The post Try this DIY Neutral Density Filter for Long Exposure Photos appeared first on Digital Photography School. It was authored by Rick Ohnsman.
You’ve seen those landscape photos where the water has been rendered silky smooth, ocean waves look more like fog, or the clouds have streaked motion effects? How are they done? They are long exposure photos. The shutter speed often measured in full seconds rather than fractions of a second. Some even measured in minutes of exposure. In low light, you can sometimes slow your shutter speed by decreasing the aperture size and setting the ISO as low as it can go.
Of course, if you’re working in bright light, you may find that even with the smallest aperture and lowest ISO you still can’t get the shutter speed slow enough to produce the effect you want while still maintaining proper exposure. What can you do then? It’s time for a Neutral Density Filter.
So what are they, how do they work, and how can you achieve a similar effect without immediately laying down about $100 U.S dollars for one? Read on my friend.
What is ND and why use it?
On a bright sunny day, you may reach for a pair of sunglasses to reduce the amount of light coming into our eyes. A Neutral Density (ND) Filter is much the same for your camera. The “density” part of that term refers to how dense or dark the filter might be. The “neutral” portion of the term refers to the coloration the filter might add to the image.
If we’re making color images, we’d like a filter that would help reduce the amount of light while remaining neutral in color and not putting a color cast on our images. So we want a neutral filter that can cut the light in situations where the ambient light is too bright to get a slow shutter speed beyond that obtainable with a combination of the lowest ISO and smallest aperture.
Types of ND filters
The DIY approach to long exposure photography to be discussed here uses a method never initially designed for photography but will allow you to give this technique a try “on the cheap.” Rather than spend around $100, it’ll cost you a tenth of that. Before I reveal the “secret,” let’s first talk about the commercial photographic ND filters you might buy.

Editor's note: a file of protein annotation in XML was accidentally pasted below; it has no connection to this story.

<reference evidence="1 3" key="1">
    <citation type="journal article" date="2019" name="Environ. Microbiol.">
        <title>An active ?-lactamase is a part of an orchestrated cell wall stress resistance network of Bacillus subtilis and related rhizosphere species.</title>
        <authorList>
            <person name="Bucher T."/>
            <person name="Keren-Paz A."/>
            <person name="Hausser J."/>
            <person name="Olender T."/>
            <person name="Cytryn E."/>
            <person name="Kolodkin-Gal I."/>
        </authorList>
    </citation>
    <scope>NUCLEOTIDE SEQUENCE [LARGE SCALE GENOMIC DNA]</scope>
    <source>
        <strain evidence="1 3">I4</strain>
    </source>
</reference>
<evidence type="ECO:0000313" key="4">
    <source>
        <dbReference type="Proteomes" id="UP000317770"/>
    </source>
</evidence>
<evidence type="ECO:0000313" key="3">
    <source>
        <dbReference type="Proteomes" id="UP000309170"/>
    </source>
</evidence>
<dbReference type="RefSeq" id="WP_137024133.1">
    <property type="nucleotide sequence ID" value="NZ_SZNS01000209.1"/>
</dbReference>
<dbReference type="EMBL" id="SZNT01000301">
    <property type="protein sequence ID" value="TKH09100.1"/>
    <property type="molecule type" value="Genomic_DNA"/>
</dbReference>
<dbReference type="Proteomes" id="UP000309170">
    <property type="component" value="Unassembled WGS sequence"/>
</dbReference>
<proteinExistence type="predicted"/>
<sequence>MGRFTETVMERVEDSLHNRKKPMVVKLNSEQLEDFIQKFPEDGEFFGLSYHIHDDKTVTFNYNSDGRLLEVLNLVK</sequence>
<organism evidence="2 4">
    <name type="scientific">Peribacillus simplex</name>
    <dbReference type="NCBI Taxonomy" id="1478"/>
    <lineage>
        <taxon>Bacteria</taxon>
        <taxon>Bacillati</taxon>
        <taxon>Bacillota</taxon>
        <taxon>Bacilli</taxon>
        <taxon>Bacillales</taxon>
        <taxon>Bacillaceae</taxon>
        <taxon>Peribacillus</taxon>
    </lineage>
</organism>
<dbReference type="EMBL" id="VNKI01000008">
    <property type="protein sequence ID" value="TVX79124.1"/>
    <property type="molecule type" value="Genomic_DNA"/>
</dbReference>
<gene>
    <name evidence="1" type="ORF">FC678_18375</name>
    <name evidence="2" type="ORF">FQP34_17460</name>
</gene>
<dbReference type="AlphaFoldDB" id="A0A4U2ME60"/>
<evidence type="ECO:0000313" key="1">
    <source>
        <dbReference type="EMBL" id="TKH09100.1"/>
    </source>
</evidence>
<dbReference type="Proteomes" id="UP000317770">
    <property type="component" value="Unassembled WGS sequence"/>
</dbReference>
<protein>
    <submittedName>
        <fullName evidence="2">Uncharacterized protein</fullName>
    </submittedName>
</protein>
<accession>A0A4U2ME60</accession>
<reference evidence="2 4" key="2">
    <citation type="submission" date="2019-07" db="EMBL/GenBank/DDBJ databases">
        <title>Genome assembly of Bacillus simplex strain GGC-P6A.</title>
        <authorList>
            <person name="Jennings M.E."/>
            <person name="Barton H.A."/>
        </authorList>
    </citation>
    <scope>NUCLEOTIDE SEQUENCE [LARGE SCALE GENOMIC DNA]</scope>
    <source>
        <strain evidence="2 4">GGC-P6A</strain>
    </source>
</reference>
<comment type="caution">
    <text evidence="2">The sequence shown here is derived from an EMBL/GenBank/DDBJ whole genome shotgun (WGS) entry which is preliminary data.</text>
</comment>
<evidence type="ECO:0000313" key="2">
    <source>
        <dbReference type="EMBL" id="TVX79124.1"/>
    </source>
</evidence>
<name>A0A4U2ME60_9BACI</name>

Camera filters typically fall into two types:
Screw mount – Those that screw into the filter threads on the front of your lens
Square filters – Those that are mounted to the lens with a filter holder.
Both are available in varying degrees of density. How dark the filter is, is typically described in how many “stops” of light it reduces compared to an exposure without the filter.
For example, if you made a proper exposure at ISO 100, f/5.6, 125 seconds, and then after the filter was mounted, you needed to slow the shutter speed to 1/2 second to get the same exposure, (assuming you left the ISO at 100 and f-stop at 5.6), that filter would be a 6-stop ND filter. (1/125 – > 1/60 -> 1/30 – 1/15 -> 1/8 -> 1/4 -> 1/2 second ). The density of the filter would have reduced the amount of light by 6-stops.
You can purchase both screw mount and square filters in various “strengths” or number of stops they reduce the light.
For example, this 77mm screw-mount 6-stop ND filter made by B&W runs about US$71, while this popular 10-stop square mount ND filter, the Lee “Big Stopper” is at this writing US$129.00.
Variable ND Filters – Another type of ND filter uses two polarized filters mounted together so they can be rotated in a way that produces variable density. One might think this is a better solution than a fixed ND filter, allowing the photographer the means of adjusting the desired stops of reduction.
That would be ideal, and it works – to a point.
The problem with variable ND filters is sometimes they can produce nasty “artifacts” that spoil the image, especially on wide-angle lenses at higher density settings with less expensive variable ND filters.
More expensive variable ND filters will be better, but of course, cost even more.
The “One Weird Trick” ND filter
You’ve seen that “one weird trick” phrase used on the web before, right? Usually, it’s for a gimmick that is less than a quality product. I confess, what I’m going to suggest here is a bit of a gimmick and no, won’t deliver the results of the pricier dedicated photography ND filters. You have to perform a few workarounds to get it to produce decent results and mounting it to your camera will be a little… “funky,” shall we say? The upside is, it will probably cost about 1/10th of what a true photographic ND filter.
So, it could be a nice introduction to long exposure photography, while allowing you to explore this technique on a budget to see if it’s for you.
So here’s the big reveal…
What you are going to use is a piece of welder’s helmet glass.
You’ve seen welders wearing helmets while they work and perhaps noted a glass “window” they look through to observe their work? The intensity of arc welding is so great that without a way to darken the welding spark the welder would be blinded. So, a piece of very dark glass, a “density filter,” is what they have in their helmets. The common denominator is the welder wants to darken the welding arc and you, as a photographer, want to darken the light coming into your lens.
What and where to get it
What you are looking for is a piece of welding glass used in a helmet. Pieces can be purchased alone, (as replacements for the helmets) and in various sizes and “grades.” You might have a local welding supply shop where you can get these or purchase them online. Here is a link to an example. The glass measures 4.5″ x 5.25′ (114.3 mm x 133.35 mm) which is large enough to cover most camera lenses. It comes in grades 4, 5, 6, 8, 10, 11, 12, and 14 with the higher numbers being darker/denser.